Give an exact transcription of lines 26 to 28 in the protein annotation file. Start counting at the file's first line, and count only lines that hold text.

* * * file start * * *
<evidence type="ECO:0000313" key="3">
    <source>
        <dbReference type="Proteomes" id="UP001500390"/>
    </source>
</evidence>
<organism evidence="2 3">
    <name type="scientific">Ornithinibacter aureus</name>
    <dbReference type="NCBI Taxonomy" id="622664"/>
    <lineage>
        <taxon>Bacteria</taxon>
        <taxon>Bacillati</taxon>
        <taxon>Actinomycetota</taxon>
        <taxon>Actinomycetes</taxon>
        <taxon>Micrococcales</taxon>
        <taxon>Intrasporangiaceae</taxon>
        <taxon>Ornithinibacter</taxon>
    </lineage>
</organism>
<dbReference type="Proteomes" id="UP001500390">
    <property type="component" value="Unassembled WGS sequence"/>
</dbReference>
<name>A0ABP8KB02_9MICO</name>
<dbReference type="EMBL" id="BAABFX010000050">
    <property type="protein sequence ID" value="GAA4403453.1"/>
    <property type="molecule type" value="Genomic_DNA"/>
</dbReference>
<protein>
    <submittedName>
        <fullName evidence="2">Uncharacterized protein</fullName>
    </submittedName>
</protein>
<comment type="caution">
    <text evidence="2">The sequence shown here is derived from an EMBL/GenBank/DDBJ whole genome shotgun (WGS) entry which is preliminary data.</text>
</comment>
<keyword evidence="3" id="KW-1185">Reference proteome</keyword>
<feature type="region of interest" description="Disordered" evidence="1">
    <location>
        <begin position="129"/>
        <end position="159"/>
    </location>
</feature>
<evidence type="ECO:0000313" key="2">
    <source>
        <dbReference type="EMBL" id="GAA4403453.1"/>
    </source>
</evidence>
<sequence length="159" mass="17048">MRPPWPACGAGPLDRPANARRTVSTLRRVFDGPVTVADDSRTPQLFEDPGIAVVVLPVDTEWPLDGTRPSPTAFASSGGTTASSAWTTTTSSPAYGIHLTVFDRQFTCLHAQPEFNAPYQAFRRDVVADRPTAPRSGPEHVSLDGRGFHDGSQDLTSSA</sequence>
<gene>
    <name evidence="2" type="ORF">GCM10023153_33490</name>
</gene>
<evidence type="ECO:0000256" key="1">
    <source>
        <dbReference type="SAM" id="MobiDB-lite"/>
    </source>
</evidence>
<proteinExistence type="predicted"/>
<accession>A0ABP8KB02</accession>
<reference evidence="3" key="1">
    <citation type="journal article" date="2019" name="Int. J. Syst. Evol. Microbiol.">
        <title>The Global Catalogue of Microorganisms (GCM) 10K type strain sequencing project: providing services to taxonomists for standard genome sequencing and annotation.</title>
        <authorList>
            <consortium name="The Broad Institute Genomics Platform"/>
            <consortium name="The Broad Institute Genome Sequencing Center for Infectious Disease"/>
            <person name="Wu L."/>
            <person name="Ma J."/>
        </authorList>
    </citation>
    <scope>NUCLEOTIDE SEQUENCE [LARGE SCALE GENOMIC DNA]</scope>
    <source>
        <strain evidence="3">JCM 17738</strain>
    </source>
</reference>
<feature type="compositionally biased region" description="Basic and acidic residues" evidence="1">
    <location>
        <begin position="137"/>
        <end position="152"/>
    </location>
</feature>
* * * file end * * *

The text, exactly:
</dbReference>
<protein>
    <submittedName>